The Toddler Wasn’t Giving Up

Over the next several months, the toddler became increasingly insistent that there were monsters in her closet, and things started to make more sense to her mom once Ashley noticed bees swarming in groups near the attic and chimney of their home.

Saylor’s parents finally called a beekeeper to see if the bees were what Saylor kept hearing “in her closet.”

When he arrived, the beekeeper used a thermal camera in the toddler’s bedroom, and instantly, they knew what Saylor had been talking about–a beehive weighing more than 100 pounds.

Thermal image displaying a brightly colored heat signature around a toddler's closet, with a visible temperature reading of 79.1°f at the center of the heat pattern.
Thermal camera indicates the presence of thousands of bees in a North Carolina home/Credit: TikTok/Ashley Class

“Like a Horror Movie”

“I kid you not, it lit up like Christmas in the wall right next to my daughter’s closet,” the young mother explained, referring to the exterminator’s thermal imaging. “When I first thought it was like a man in the wall, I was really startled.”

Suddenly, it was clear that Saylor had indeed been hearing “monsters” in her closet, except that the monsters were actually honeybees–more than 50,000 of them. The pest control officer, whose name was Collins, said the hive was more than twice the size of any other beehive he’s ever removed in his career–and that he had never found a beehive so deep into the wall.

A damaged ceiling with a large dark mold or decay spot, from which pieces have fallen, scattered along pink walls and the floor of a toddler's closet.
Credit: TikTok/Ashley Class

Immediately, Collins knew that the bees would need to be extracted from the home–a feat that would require a long process involving three separate visits and attempts over the next several days.

“It was like an apocalypse, is all I can think about,” Class said. “It’s just all these bees started flying out.”

The honeybees, which are protected in the United States, had reportedly spent more than eight months building the massive hive and were traveling toward the floorboards of the home’s attic, which is located just above Saylor’s bedroom.

A room with pink walls experiencing water damage, with visible streaks and peeling wallpaper. A yellow drill is in the foreground. This space resembles a scene from "Monsters Inc," where toddler's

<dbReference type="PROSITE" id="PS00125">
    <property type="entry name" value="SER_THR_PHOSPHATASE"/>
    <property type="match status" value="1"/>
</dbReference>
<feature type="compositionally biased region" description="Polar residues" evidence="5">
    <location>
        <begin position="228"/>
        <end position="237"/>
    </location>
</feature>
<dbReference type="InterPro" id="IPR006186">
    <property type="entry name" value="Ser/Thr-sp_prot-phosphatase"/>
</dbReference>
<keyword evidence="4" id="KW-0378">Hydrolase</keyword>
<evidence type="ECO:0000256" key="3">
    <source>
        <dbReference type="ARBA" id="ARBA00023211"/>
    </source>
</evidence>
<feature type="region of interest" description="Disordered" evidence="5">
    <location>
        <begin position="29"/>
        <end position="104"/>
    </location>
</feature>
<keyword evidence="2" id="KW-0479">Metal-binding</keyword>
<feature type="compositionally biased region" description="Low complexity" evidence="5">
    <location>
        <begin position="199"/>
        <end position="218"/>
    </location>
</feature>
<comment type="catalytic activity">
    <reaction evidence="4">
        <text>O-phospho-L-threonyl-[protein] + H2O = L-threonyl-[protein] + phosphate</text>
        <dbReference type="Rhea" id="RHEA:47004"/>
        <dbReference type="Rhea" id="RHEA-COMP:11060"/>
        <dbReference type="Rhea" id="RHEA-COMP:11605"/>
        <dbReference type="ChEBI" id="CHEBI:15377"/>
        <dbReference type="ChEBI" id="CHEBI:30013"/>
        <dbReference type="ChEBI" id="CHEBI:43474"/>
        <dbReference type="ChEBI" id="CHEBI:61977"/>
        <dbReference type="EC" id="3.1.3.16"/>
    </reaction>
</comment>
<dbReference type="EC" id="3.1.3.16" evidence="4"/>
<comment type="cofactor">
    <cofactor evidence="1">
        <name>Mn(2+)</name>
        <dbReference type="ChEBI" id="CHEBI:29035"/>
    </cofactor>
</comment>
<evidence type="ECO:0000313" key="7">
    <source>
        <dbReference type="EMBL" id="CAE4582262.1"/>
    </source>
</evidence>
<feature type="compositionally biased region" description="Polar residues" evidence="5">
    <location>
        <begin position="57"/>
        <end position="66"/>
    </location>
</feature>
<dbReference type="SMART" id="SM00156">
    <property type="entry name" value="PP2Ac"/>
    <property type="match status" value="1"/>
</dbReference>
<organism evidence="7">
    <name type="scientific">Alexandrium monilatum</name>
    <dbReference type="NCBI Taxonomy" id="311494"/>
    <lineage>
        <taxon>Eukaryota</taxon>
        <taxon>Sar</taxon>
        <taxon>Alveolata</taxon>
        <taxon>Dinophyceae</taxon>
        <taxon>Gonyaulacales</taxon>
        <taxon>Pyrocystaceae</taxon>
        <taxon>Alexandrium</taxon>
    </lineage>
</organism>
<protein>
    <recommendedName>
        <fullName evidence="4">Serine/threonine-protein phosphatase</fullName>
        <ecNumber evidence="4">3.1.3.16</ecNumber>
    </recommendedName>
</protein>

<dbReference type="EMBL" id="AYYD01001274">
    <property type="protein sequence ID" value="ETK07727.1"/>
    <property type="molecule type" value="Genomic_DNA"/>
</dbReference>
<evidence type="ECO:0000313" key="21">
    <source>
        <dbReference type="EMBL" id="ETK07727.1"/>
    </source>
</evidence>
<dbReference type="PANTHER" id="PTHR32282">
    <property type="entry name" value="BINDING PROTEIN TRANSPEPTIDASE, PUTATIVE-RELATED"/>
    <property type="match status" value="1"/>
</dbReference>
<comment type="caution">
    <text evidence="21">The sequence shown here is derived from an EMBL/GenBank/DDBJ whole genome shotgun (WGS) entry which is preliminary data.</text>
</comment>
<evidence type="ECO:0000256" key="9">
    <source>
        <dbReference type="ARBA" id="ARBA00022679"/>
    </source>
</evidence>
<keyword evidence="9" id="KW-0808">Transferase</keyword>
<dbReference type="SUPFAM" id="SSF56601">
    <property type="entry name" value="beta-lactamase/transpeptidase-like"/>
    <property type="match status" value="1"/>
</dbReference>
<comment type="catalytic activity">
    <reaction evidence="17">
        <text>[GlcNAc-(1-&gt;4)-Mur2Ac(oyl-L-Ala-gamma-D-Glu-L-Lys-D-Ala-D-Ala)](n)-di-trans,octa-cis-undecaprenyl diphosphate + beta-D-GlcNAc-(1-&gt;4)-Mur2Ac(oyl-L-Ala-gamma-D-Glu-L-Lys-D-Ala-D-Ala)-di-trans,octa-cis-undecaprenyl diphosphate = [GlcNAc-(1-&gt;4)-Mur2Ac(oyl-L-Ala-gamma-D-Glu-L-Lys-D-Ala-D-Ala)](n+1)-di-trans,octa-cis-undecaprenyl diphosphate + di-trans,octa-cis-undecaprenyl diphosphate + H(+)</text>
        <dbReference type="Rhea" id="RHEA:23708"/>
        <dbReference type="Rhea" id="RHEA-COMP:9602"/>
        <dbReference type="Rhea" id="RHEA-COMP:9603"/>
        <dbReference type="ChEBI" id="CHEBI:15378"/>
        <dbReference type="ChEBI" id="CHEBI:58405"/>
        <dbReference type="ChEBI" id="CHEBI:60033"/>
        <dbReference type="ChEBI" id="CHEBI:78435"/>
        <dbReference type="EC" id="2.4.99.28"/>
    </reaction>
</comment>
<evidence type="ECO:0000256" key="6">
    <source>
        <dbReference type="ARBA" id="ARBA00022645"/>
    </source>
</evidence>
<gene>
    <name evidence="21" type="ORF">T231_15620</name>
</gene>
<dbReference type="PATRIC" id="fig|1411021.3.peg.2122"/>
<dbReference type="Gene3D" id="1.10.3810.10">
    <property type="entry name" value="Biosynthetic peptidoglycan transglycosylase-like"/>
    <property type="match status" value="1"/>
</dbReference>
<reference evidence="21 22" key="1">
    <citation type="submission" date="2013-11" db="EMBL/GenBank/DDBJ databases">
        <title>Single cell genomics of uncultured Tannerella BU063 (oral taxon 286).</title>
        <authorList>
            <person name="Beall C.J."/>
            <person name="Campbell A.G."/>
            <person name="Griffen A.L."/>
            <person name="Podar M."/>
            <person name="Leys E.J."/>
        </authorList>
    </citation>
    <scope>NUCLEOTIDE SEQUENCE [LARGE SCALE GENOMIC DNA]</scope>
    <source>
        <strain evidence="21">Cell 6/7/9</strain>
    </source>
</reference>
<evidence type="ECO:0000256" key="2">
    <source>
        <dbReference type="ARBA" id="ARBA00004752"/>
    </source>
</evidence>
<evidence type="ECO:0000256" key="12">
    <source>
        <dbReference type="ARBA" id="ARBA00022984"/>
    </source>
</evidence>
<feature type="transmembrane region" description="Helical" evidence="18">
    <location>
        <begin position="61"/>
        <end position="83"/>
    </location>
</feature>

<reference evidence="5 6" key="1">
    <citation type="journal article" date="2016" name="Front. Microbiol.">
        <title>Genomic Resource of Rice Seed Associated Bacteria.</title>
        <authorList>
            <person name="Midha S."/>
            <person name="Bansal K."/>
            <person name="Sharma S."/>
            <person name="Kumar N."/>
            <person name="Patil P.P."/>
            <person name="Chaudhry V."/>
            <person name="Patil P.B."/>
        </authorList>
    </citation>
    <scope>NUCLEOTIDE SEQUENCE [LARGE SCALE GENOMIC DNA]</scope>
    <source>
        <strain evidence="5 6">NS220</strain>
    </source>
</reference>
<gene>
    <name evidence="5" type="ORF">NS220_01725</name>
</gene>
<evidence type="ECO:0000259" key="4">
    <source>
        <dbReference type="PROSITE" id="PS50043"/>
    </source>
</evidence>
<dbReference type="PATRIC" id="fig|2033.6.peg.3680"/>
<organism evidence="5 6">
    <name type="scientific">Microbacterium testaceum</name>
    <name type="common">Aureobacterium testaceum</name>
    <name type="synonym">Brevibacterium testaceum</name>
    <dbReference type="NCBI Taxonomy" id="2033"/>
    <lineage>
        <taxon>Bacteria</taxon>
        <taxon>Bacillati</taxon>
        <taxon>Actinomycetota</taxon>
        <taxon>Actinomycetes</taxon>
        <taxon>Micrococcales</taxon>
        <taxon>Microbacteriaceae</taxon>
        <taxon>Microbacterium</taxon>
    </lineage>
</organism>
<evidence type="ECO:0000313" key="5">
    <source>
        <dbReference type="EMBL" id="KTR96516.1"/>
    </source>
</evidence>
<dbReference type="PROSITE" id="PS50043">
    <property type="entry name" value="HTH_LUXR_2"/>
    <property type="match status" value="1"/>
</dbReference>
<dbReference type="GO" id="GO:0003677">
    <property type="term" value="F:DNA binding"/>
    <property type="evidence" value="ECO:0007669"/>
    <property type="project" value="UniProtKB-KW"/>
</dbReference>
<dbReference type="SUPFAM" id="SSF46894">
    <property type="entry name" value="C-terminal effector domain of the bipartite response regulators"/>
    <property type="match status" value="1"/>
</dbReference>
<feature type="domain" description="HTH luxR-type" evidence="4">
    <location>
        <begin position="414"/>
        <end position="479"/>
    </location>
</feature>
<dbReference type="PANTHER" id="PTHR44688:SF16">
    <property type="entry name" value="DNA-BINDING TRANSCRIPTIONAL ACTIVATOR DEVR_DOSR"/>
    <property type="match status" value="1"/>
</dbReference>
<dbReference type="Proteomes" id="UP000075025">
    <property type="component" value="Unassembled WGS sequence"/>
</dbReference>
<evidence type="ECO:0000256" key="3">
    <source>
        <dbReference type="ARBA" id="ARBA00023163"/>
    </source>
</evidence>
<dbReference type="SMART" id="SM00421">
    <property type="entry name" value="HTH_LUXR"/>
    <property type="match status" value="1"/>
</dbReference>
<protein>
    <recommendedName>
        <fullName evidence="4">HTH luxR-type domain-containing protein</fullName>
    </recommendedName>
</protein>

Credit: TikTok/Ashley Class

The beekeeper removed between 55,000 and 65,000 honeybees, as well as 100 pounds of honeycomb. Because the bees are protected, they were removed by reverse vacuuming them out of the home’s walls and moving them into boxes so they could be relocated to a honeybee sanctuary.

The Bees Are Protected. The House Is Not.

Though the bees are protected, the Classes’ family home was not, and according to the young mother, the bees, as well as their honey, caused extensive damage to the electrical wiring of the home. And to make matters worse, their homeowner’s insurance carrier denied their claim, saying that damage related to pests of any kind is preventable.

Ultimately, the intruders have cost the Classes more than $20,000.

A young girl in a pink nightgown stands at the open door of a dimly lit closet in her bedroom, which is decorated with drawings and a white dresser inspired by Monsters Inc.
Credit: Pixar Animation Studios

As for three-year-old Saylor, she says that Collins isn’t a beekeeper: “He’s a monster hunter!” she told her mother.

Perhaps Pixar would be interested in writing the story for Monsters Inc. II: Bees in the Wall. Hey, it could work, and we’re willing to bet that little Saylor would be among the first in line to see the new flick. Only time will tell.

in Disney, Featured, Movies, Movies & TV, Pixar